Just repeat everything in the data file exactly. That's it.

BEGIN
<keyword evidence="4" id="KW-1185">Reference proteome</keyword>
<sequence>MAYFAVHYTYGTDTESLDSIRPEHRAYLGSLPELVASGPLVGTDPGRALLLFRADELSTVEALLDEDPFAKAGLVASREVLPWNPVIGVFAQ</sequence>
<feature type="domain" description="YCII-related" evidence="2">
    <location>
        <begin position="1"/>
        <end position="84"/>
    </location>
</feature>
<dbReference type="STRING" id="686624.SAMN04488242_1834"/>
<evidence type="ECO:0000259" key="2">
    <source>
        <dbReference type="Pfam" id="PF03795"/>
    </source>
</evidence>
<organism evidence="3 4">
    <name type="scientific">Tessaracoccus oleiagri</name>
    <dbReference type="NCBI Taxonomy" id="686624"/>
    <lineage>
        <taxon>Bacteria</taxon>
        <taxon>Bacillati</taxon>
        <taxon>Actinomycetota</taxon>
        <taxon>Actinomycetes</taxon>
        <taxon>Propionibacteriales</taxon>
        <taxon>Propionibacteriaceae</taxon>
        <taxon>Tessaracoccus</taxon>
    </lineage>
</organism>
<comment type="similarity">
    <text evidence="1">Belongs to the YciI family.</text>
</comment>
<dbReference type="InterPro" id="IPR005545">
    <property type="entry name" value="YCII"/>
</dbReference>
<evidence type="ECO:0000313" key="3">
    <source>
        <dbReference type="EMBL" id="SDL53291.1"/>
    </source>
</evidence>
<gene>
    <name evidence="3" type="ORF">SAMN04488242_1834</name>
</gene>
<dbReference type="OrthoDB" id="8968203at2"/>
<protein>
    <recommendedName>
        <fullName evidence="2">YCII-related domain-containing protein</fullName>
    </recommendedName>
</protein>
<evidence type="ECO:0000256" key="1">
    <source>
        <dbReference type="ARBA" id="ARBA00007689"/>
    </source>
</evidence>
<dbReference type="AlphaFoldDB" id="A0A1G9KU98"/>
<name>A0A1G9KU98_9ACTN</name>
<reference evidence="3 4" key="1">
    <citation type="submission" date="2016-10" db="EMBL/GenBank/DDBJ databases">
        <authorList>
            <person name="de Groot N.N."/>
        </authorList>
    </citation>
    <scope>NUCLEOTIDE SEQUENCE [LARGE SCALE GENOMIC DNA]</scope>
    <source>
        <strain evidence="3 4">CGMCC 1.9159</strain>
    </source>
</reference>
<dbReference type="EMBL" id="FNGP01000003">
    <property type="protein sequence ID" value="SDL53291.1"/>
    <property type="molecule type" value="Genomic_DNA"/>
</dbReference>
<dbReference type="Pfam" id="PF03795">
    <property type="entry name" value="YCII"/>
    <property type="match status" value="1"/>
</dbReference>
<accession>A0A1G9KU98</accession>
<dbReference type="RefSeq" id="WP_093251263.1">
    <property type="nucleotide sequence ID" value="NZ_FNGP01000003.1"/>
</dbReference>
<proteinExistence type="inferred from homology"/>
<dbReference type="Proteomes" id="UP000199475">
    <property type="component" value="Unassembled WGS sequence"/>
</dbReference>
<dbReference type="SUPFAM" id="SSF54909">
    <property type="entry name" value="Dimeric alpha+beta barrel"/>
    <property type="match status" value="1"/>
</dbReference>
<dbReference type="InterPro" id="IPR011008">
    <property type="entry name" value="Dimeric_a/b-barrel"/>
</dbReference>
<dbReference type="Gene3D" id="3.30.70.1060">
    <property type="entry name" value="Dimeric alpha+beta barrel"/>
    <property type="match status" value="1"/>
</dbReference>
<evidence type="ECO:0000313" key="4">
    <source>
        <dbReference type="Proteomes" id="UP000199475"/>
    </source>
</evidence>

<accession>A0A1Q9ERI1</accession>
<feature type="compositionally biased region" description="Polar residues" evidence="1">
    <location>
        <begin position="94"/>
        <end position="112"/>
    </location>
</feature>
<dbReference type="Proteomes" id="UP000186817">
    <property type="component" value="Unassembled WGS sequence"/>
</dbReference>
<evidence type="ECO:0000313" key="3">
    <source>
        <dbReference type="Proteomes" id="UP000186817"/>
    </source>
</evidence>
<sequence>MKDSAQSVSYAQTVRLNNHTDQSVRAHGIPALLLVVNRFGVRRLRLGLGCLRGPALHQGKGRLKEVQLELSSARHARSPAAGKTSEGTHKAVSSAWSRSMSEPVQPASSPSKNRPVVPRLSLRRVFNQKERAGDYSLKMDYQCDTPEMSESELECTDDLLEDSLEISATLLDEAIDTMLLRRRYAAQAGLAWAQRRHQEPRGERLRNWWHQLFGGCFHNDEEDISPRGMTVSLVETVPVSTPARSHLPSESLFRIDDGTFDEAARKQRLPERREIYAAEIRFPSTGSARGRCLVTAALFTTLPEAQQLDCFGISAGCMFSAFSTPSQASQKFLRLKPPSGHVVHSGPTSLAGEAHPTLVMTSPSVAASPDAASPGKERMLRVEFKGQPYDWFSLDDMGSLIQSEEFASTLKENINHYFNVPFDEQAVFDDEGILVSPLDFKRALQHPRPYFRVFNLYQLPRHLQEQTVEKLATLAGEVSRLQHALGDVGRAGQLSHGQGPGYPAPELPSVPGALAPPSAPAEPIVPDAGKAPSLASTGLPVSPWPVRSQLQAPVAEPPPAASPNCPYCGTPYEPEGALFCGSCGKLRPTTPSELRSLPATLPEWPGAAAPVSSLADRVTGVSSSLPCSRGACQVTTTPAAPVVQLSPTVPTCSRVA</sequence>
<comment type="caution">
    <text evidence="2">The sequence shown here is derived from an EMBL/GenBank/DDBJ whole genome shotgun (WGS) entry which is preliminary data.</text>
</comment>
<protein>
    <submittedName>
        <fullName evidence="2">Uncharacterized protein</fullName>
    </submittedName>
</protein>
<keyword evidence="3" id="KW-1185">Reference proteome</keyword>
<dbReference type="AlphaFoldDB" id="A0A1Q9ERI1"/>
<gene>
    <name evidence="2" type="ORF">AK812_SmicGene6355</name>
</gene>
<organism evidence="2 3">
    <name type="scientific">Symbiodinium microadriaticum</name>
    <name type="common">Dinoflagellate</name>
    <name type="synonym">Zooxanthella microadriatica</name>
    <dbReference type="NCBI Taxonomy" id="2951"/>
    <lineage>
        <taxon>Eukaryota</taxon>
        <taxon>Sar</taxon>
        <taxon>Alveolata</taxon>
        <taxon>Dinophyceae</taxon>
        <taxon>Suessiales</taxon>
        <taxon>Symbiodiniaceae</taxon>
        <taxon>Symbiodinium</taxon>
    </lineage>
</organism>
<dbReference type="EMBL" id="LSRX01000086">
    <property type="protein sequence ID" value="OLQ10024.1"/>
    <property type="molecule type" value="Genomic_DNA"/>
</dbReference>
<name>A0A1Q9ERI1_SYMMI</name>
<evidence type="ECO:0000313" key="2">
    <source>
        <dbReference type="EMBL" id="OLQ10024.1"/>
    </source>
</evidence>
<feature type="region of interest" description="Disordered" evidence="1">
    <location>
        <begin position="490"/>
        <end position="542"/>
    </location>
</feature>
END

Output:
<keyword evidence="4" id="KW-1185">Reference proteome</keyword>
<sequence>MAYFAVHYTYGTDTESLDSIRPEHRAYLGSLPELVASGPLVGTDPGRALLLFRADELSTVEALLDEDPFAKAGLVASREVLPWNPVIGVFAQ</sequence>
<feature type="domain" description="YCII-related" evidence="2">
    <location>
        <begin position="1"/>
        <end position="84"/>
    </location>
</feature>
<dbReference type="STRING" id="686624.SAMN04488242_1834"/>
<evidence type="ECO:0000259" key="2">
    <source>
        <dbReference type="Pfam" id="PF03795"/>
    </source>
</evidence>
<organism evidence="3 4">
    <name type="scientific">Tessaracoccus oleiagri</name>
    <dbReference type="NCBI Taxonomy" id="686624"/>
    <lineage>
        <taxon>Bacteria</taxon>
        <taxon>Bacillati</taxon>
        <taxon>Actinomycetota</taxon>
        <taxon>Actinomycetes</taxon>
        <taxon>Propionibacteriales</taxon>
        <taxon>Propionibacteriaceae</taxon>
        <taxon>Tessaracoccus</taxon>
    </lineage>
</organism>
<comment type="similarity">
    <text evidence="1">Belongs to the YciI family.</text>
</comment>
<dbReference type="InterPro" id="IPR005545">
    <property type="entry name" value="YCII"/>
</dbReference>
<evidence type="ECO:0000313" key="3">
    <source>
        <dbReference type="EMBL" id="SDL53291.1"/>
    </source>
</evidence>
<gene>
    <name evidence="3" type="ORF">SAMN04488242_1834</name>
</gene>
<dbReference type="OrthoDB" id="8968203at2"/>
<protein>
    <recommendedName>
        <fullName evidence="2">YCII-related domain-containing protein</fullName>
    </recommendedName>
</protein>
<evidence type="ECO:0000256" key="1">
    <source>
        <dbReference type="ARBA" id="ARBA00007689"/>
    </source>
</evidence>
<dbReference type="AlphaFoldDB" id="A0A1G9KU98"/>
<name>A0A1G9KU98_9ACTN</name>
<reference evidence="3 4" key="1">
    <citation type="submission" date="2016-10" db="EMBL/GenBank/DDBJ databases">
        <authorList>
            <person name="de Groot N.N."/>
        </authorList>
    </citation>
    <scope>NUCLEOTIDE SEQUENCE [LARGE SCALE GENOMIC DNA]</scope>
    <source>
        <strain evidence="3 4">CGMCC 1.9159</strain>
    </source>
</reference>
<dbReference type="EMBL" id="FNGP01000003">
    <property type="protein sequence ID" value="SDL53291.1"/>
    <property type="molecule type" value="Genomic_DNA"/>
</dbReference>
<dbReference type="Pfam" id="PF03795">
    <property type="entry name" value="YCII"/>
    <property type="match status" value="1"/>
</dbReference>
<accession>A0A1G9KU98</accession>
<dbReference type="RefSeq" id="WP_093251263.1">
    <property type="nucleotide sequence ID" value="NZ_FNGP01000003.1"/>
</dbReference>
<proteinExistence type="inferred from homology"/>
<dbReference type="Proteomes" id="UP000199475">
    <property type="component" value="Unassembled WGS sequence"/>
</dbReference>
<dbReference type="SUPFAM" id="SSF54909">
    <property type="entry name" value="Dimeric alpha+beta barrel"/>
    <property type="match status" value="1"/>
</dbReference>
<dbReference type="InterPro" id="IPR011008">
    <property type="entry name" value="Dimeric_a/b-barrel"/>
</dbReference>
<dbReference type="Gene3D" id="3.30.70.1060">
    <property type="entry name" value="Dimeric alpha+beta barrel"/>
    <property type="match status" value="1"/>
</dbReference>
<evidence type="ECO:0000313" key="4">
    <source>
        <dbReference type="Proteomes" id="UP000199475"/>
    </source>
</evidence>

<accession>A0A1Q9ERI1</accession>
<feature type="compositionally biased region" description="Polar residues" evidence="1">
    <location>
        <begin position="94"/>
        <end position="112"/>
    </location>
</feature>
<dbReference type="Proteomes" id="UP000186817">
    <property type="component" value="Unassembled WGS sequence"/>
</dbReference>
<evidence type="ECO:0000313" key="3">
    <source>
        <dbReference type="Proteomes" id="UP000186817"/>
    </source>
</evidence>
<sequence>MKDSAQSVSYAQTVRLNNHTDQSVRAHGIPALLLVVNRFGVRRLRLGLGCLRGPALHQGKGRLKEVQLELSSARHARSPAAGKTSEGTHKAVSSAWSRSMSEPVQPASSPSKNRPVVPRLSLRRVFNQKERAGDYSLKMDYQCDTPEMSESELECTDDLLEDSLEISATLLDEAIDTMLLRRRYAAQAGLAWAQRRHQEPRGERLRNWWHQLFGGCFHNDEEDISPRGMTVSLVETVPVSTPARSHLPSESLFRIDDGTFDEAARKQRLPERREIYAAEIRFPSTGSARGRCLVTAALFTTLPEAQQLDCFGISAGCMFSAFSTPSQASQKFLRLKPPSGHVVHSGPTSLAGEAHPTLVMTSPSVAASPDAASPGKERMLRVEFKGQPYDWFSLDDMGSLIQSEEFASTLKENINHYFNVPFDEQAVFDDEGILVSPLDFKRALQHPRPYFRVFNLYQLPRHLQEQTVEKLATLAGEVSRLQHALGDVGRAGQLSHGQGPGYPAPELPSVPGALAPPSAPAEPIVPDAGKAPSLASTGLPVSPWPVRSQLQAPVAEPPPAASPNCPYCGTPYEPEGALFCGSCGKLRPTTPSELRSLPATLPEWPGAAAPVSSLADRVTGVSSSLPCSRGACQVTTTPAAPVVQLSPTVPTCSRVA</sequence>
<comment type="caution">
    <text evidence="2">The sequence shown here is derived from an EMBL/GenBank/DDBJ whole genome shotgun (WGS) entry which is preliminary data.</text>
</comment>
<protein>
    <submittedName>
        <fullName evidence="2">Uncharacterized protein</fullName>
    </submittedName>
</protein>
<keyword evidence="3" id="KW-1185">Reference proteome</keyword>
<dbReference type="AlphaFoldDB" id="A0A1Q9ERI1"/>
<gene>
    <name evidence="2" type="ORF">AK812_SmicGene6355</name>
</gene>
<organism evidence="2 3">
    <name type="scientific">Symbiodinium microadriaticum</name>
    <name type="common">Dinoflagellate</name>
    <name type="synonym">Zooxanthella microadriatica</name>
    <dbReference type="NCBI Taxonomy" id="2951"/>
    <lineage>
        <taxon>Eukaryota</taxon>
        <taxon>Sar</taxon>
        <taxon>Alveolata</taxon>
        <taxon>Dinophyceae</taxon>
        <taxon>Suessiales</taxon>
        <taxon>Symbiodiniaceae</taxon>
        <taxon>Symbiodinium</taxon>
    </lineage>
</organism>
<dbReference type="EMBL" id="LSRX01000086">
    <property type="protein sequence ID" value="OLQ10024.1"/>
    <property type="molecule type" value="Genomic_DNA"/>
</dbReference>
<name>A0A1Q9ERI1_SYMMI</name>
<evidence type="ECO:0000313" key="2">
    <source>
        <dbReference type="EMBL" id="OLQ10024.1"/>
    </source>
</evidence>
<feature type="region of interest" description="Disordered" evidence="1">
    <location>
        <begin position="490"/>
        <end position="542"/>
    </location>
</feature>